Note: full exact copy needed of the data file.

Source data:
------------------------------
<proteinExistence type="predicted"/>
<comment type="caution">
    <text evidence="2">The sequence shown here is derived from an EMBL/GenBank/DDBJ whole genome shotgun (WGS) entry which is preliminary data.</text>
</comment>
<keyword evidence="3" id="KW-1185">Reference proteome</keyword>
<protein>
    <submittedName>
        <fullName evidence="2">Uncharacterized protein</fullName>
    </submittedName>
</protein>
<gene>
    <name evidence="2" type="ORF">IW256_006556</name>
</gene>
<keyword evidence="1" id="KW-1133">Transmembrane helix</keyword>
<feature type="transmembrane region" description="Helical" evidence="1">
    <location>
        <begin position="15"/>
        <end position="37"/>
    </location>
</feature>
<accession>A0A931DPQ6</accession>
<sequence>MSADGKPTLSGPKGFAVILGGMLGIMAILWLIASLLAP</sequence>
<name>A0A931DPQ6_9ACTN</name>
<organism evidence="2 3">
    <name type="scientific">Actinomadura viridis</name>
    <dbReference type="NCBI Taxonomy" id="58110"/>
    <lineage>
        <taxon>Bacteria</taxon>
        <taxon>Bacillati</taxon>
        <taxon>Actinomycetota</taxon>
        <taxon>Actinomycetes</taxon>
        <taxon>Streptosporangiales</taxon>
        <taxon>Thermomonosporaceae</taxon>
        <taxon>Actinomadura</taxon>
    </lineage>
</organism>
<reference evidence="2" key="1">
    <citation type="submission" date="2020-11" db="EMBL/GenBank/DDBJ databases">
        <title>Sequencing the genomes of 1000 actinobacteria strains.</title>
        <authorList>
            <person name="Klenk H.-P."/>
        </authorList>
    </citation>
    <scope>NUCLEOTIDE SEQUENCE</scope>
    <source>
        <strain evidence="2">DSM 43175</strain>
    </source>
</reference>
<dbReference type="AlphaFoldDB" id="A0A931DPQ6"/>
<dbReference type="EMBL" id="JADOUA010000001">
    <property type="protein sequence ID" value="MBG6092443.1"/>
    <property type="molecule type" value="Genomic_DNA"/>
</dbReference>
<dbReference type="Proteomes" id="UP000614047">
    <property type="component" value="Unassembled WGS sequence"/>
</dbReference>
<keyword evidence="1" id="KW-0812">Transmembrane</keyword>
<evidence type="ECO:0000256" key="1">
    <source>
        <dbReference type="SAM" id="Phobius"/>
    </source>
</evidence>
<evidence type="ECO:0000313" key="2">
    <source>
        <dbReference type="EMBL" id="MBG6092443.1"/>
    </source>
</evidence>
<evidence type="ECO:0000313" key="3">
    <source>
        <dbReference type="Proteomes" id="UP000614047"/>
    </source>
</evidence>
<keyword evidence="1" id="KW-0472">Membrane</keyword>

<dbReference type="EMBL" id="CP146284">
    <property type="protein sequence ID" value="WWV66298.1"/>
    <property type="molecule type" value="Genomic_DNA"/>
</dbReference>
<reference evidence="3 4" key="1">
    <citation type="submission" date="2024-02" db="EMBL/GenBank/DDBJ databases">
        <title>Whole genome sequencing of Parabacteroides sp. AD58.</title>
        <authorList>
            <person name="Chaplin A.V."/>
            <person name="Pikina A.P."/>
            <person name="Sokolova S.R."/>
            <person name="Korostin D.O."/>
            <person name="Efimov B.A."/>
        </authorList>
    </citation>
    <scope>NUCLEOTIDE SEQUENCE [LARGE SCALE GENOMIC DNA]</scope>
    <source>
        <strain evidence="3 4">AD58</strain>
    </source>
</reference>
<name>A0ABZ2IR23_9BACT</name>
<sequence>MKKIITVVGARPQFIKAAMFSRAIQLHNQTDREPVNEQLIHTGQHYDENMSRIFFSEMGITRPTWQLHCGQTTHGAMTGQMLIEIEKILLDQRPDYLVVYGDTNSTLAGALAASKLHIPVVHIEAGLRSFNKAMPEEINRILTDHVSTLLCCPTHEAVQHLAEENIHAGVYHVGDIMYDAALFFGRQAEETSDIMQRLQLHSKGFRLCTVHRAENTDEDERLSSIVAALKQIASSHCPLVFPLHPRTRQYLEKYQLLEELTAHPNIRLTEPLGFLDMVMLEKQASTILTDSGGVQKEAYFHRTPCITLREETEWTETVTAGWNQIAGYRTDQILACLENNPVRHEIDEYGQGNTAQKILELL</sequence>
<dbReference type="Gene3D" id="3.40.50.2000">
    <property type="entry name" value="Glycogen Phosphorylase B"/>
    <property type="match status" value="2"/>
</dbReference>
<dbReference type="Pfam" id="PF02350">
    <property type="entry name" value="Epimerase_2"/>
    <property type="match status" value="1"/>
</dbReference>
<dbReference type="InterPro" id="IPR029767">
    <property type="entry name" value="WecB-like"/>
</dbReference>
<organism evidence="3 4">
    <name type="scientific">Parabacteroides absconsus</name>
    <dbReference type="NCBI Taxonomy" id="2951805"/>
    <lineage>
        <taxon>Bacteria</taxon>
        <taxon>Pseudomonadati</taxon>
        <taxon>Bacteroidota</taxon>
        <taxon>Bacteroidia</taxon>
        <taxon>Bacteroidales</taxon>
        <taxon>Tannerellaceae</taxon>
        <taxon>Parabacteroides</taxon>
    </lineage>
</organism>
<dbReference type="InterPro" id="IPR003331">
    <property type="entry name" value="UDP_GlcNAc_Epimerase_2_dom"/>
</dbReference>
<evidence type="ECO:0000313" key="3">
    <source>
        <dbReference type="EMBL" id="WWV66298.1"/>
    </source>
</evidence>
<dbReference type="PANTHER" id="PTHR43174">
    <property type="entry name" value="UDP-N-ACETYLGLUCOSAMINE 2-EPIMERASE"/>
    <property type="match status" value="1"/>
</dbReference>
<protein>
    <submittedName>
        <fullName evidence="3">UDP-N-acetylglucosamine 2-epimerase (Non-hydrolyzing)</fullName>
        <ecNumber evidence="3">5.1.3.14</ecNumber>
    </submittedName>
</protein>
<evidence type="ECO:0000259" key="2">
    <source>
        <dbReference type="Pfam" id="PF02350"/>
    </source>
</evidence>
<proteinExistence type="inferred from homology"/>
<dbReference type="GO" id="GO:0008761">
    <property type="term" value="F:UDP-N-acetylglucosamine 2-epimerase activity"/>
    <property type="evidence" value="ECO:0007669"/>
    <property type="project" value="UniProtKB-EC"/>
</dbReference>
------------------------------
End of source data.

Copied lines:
<proteinExistence type="predicted"/>
<comment type="caution">
    <text evidence="2">The sequence shown here is derived from an EMBL/GenBank/DDBJ whole genome shotgun (WGS) entry which is preliminary data.</text>
</comment>
<keyword evidence="3" id="KW-1185">Reference proteome</keyword>
<protein>
    <submittedName>
        <fullName evidence="2">Uncharacterized protein</fullName>
    </submittedName>
</protein>
<gene>
    <name evidence="2" type="ORF">IW256_006556</name>
</gene>
<keyword evidence="1" id="KW-1133">Transmembrane helix</keyword>
<feature type="transmembrane region" description="Helical" evidence="1">
    <location>
        <begin position="15"/>
        <end position="37"/>
    </location>
</feature>
<accession>A0A931DPQ6</accession>
<sequence>MSADGKPTLSGPKGFAVILGGMLGIMAILWLIASLLAP</sequence>
<name>A0A931DPQ6_9ACTN</name>
<organism evidence="2 3">
    <name type="scientific">Actinomadura viridis</name>
    <dbReference type="NCBI Taxonomy" id="58110"/>
    <lineage>
        <taxon>Bacteria</taxon>
        <taxon>Bacillati</taxon>
        <taxon>Actinomycetota</taxon>
        <taxon>Actinomycetes</taxon>
        <taxon>Streptosporangiales</taxon>
        <taxon>Thermomonosporaceae</taxon>
        <taxon>Actinomadura</taxon>
    </lineage>
</organism>
<reference evidence="2" key="1">
    <citation type="submission" date="2020-11" db="EMBL/GenBank/DDBJ databases">
        <title>Sequencing the genomes of 1000 actinobacteria strains.</title>
        <authorList>
            <person name="Klenk H.-P."/>
        </authorList>
    </citation>
    <scope>NUCLEOTIDE SEQUENCE</scope>
    <source>
        <strain evidence="2">DSM 43175</strain>
    </source>
</reference>
<dbReference type="AlphaFoldDB" id="A0A931DPQ6"/>
<dbReference type="EMBL" id="JADOUA010000001">
    <property type="protein sequence ID" value="MBG6092443.1"/>
    <property type="molecule type" value="Genomic_DNA"/>
</dbReference>
<dbReference type="Proteomes" id="UP000614047">
    <property type="component" value="Unassembled WGS sequence"/>
</dbReference>
<keyword evidence="1" id="KW-0812">Transmembrane</keyword>
<evidence type="ECO:0000256" key="1">
    <source>
        <dbReference type="SAM" id="Phobius"/>
    </source>
</evidence>
<evidence type="ECO:0000313" key="2">
    <source>
        <dbReference type="EMBL" id="MBG6092443.1"/>
    </source>
</evidence>
<evidence type="ECO:0000313" key="3">
    <source>
        <dbReference type="Proteomes" id="UP000614047"/>
    </source>
</evidence>
<keyword evidence="1" id="KW-0472">Membrane</keyword>

<dbReference type="EMBL" id="CP146284">
    <property type="protein sequence ID" value="WWV66298.1"/>
    <property type="molecule type" value="Genomic_DNA"/>
</dbReference>
<reference evidence="3 4" key="1">
    <citation type="submission" date="2024-02" db="EMBL/GenBank/DDBJ databases">
        <title>Whole genome sequencing of Parabacteroides sp. AD58.</title>
        <authorList>
            <person name="Chaplin A.V."/>
            <person name="Pikina A.P."/>
            <person name="Sokolova S.R."/>
            <person name="Korostin D.O."/>
            <person name="Efimov B.A."/>
        </authorList>
    </citation>
    <scope>NUCLEOTIDE SEQUENCE [LARGE SCALE GENOMIC DNA]</scope>
    <source>
        <strain evidence="3 4">AD58</strain>
    </source>
</reference>
<name>A0ABZ2IR23_9BACT</name>
<sequence>MKKIITVVGARPQFIKAAMFSRAIQLHNQTDREPVNEQLIHTGQHYDENMSRIFFSEMGITRPTWQLHCGQTTHGAMTGQMLIEIEKILLDQRPDYLVVYGDTNSTLAGALAASKLHIPVVHIEAGLRSFNKAMPEEINRILTDHVSTLLCCPTHEAVQHLAEENIHAGVYHVGDIMYDAALFFGRQAEETSDIMQRLQLHSKGFRLCTVHRAENTDEDERLSSIVAALKQIASSHCPLVFPLHPRTRQYLEKYQLLEELTAHPNIRLTEPLGFLDMVMLEKQASTILTDSGGVQKEAYFHRTPCITLREETEWTETVTAGWNQIAGYRTDQILACLENNPVRHEIDEYGQGNTAQKILELL</sequence>
<dbReference type="Gene3D" id="3.40.50.2000">
    <property type="entry name" value="Glycogen Phosphorylase B"/>
    <property type="match status" value="2"/>
</dbReference>
<dbReference type="Pfam" id="PF02350">
    <property type="entry name" value="Epimerase_2"/>
    <property type="match status" value="1"/>
</dbReference>
<dbReference type="InterPro" id="IPR029767">
    <property type="entry name" value="WecB-like"/>
</dbReference>
<organism evidence="3 4">
    <name type="scientific">Parabacteroides absconsus</name>
    <dbReference type="NCBI Taxonomy" id="2951805"/>
    <lineage>
        <taxon>Bacteria</taxon>
        <taxon>Pseudomonadati</taxon>
        <taxon>Bacteroidota</taxon>
        <taxon>Bacteroidia</taxon>
        <taxon>Bacteroidales</taxon>
        <taxon>Tannerellaceae</taxon>
        <taxon>Parabacteroides</taxon>
    </lineage>
</organism>
<dbReference type="InterPro" id="IPR003331">
    <property type="entry name" value="UDP_GlcNAc_Epimerase_2_dom"/>
</dbReference>
<evidence type="ECO:0000313" key="3">
    <source>
        <dbReference type="EMBL" id="WWV66298.1"/>
    </source>
</evidence>
<dbReference type="PANTHER" id="PTHR43174">
    <property type="entry name" value="UDP-N-ACETYLGLUCOSAMINE 2-EPIMERASE"/>
    <property type="match status" value="1"/>
</dbReference>
<protein>
    <submittedName>
        <fullName evidence="3">UDP-N-acetylglucosamine 2-epimerase (Non-hydrolyzing)</fullName>
        <ecNumber evidence="3">5.1.3.14</ecNumber>
    </submittedName>
</protein>
<evidence type="ECO:0000259" key="2">
    <source>
        <dbReference type="Pfam" id="PF02350"/>
    </source>
</evidence>
<proteinExistence type="inferred from homology"/>
<dbReference type="GO" id="GO:0008761">
    <property type="term" value="F:UDP-N-acetylglucosamine 2-epimerase activity"/>
    <property type="evidence" value="ECO:0007669"/>
    <property type="project" value="UniProtKB-EC"/>
</dbReference>